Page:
You walk out of the theater, and everyone around you is in an altered state. Laughing. Crying. Staring wide-eyed at the horizon, trying to grasp the emotional magnitude of the moment. Whatever you just watched—comedy, drama, animated Japanese snuff film—it moved the people who watched it with you, moved them so far and so fast that it's like they're hardly there at all anymore...and you'd go with them, if you could, would love to go with them to wherever it is they went, except—
You thought the thing sucked.
Overrated cinema is nothing if not a pervasive phenomenon—Sideways, anyone?—but the American viewing public seems to have a special soft spot for mediocre sports flicks. Maybe it's got something to do with the fact that so many of us never quite outgrew our childhood jock fantasies, so that now, as mature and easily manipulated consumers, we can't help but fawn over even the most banal vehicles of atavistic wish fulfillment. Or maybe it's more fundamental than that: maybe our national love affair with athletics in general and athletes in particular leaves us incapable of passing objective judgment on the subject, makes it so that we can't watch a sports movie without wanting to like it. It's like they say, after all: no man's head has ever managed to outwit his blind and bleeding heart.
And so we've got a sneaking suspicion that this week's list is going to, um, ruffle some feathers in the crowd. The five pictures panned here are sentimental favorites, the sort of gooey sap-fests that have a particularly irritating way of turning up on TBS every fifteen minutes. Should you find yourself among the offended, please accept our sincerest preemptive apologies...and know that your good friends at the Spot, for all their flippant journalistic bravado, still want to make one point very, very clear:
You wouldn't know quality filmmaking if it leapt off the screen and stole your bag of popcorn, Meat. So sit down and shut up, and let the big kids explain a few things to you...
Number Five: Seabiscuit
Did anyone else notice that the hero of this movie was a horse? Absurd equine fixation makes for a pretty easy target these days "get well soon, Barbaro" but honestly now: how seriously are we supposed to take a two-and-a-half hour, Randy Newman-scored fluff job about an overachieving thoroughbred? And yes, we can hear you Meat: what about the Depression, right?—what about the faith and the inspiration and the gloriously smooth-edged symbolism of it all? Well, history is hard to know, if we might steal a line, but it stands to reason that Joe Dust Bowl—the real, dying-of-hunger Joe Dust Bowl, not the one pandered to by a saccharine 1930s media establishment—was far more likely to eat a colt than cheer one. Which, come to think of it, would have made for a much more compelling film...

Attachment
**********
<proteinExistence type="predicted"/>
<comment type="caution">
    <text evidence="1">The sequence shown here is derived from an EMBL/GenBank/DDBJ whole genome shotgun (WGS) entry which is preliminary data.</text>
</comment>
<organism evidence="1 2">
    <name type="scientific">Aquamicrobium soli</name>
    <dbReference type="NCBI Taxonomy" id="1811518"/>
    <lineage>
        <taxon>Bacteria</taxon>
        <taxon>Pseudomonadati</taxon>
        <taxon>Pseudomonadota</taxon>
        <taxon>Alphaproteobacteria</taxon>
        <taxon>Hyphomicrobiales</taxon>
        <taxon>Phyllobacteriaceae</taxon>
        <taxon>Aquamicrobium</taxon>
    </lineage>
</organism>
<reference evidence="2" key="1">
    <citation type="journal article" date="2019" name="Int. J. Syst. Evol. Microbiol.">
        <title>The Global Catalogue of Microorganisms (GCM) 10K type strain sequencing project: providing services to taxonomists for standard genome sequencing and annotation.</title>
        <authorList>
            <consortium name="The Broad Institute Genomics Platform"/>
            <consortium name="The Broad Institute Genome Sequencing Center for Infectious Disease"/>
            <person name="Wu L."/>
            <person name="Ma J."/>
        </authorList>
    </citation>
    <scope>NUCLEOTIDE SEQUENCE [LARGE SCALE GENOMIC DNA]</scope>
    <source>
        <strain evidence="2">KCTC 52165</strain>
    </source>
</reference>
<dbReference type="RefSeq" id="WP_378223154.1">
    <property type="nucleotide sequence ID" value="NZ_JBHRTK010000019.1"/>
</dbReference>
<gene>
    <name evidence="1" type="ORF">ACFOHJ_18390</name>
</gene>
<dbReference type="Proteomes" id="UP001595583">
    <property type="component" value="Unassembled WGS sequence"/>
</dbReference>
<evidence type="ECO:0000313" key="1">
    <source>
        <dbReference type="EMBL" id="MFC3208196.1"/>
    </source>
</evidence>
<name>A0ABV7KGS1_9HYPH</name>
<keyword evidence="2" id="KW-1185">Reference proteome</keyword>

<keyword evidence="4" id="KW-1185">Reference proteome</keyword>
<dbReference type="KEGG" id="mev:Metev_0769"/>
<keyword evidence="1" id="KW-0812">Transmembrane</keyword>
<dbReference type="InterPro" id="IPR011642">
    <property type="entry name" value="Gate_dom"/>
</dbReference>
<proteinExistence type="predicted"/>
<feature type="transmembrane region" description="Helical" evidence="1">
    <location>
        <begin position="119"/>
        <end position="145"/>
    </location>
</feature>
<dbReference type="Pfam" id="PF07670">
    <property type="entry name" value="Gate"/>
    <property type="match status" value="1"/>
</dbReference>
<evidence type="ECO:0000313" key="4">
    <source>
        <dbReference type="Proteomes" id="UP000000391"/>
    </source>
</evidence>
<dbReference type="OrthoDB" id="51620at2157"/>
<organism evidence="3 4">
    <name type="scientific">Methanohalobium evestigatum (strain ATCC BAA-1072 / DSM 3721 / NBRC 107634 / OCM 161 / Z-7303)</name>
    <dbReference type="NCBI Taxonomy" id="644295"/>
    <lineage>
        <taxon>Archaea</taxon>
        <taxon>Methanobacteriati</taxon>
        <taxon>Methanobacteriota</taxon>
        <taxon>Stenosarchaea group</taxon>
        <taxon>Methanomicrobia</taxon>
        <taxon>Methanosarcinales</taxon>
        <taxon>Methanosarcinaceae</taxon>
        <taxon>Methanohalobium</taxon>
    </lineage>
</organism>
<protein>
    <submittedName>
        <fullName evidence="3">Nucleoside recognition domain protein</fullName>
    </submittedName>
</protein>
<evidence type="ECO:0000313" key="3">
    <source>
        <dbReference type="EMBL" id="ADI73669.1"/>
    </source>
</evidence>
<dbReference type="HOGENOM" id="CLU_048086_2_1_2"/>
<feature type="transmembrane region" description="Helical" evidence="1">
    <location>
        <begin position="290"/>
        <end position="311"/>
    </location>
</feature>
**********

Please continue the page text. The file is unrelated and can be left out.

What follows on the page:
Number Four: Miracle
Right, right, we know: David, Goliath, morning in America, hope in a time of hopelessness, land where my fathers died of thee I sing—even before the Hollywood version hit theaters in 2003, the story of the 1980 U.S. Olympic hockey team had been ground into the stuff of folksy patriotic kitsch. Americans—or is it just human beings?—have a funny knack for romanticizing the past, for remembering things as we would have wanted them to be, instead of as they actually were. So it is that the 1980s become a time of poptastic prosperity in our collective memory, and Ronald Reagan single-handedly wins the Cold War, and "Born in the USA" provides the thundering soundtrack for what is—what has to be—a singular triumph of the national will. Alas, that wasn't quite how things went—and without delving into the minutiae of glasnost and perestroika, we'd like to at least point out that the win at Lake Placid was still just hockey, no matter how much Al Michaels or anybody else wanted to pretend otherwise. That said, though, Miracle did have one thing going for it: the long-awaited big screen return of Kurt Russell (Coach Herb Brooks), which we can only hope marks the first step on the road towards a Tango and Cash sequel. Some things, after all, are worth romanticizing.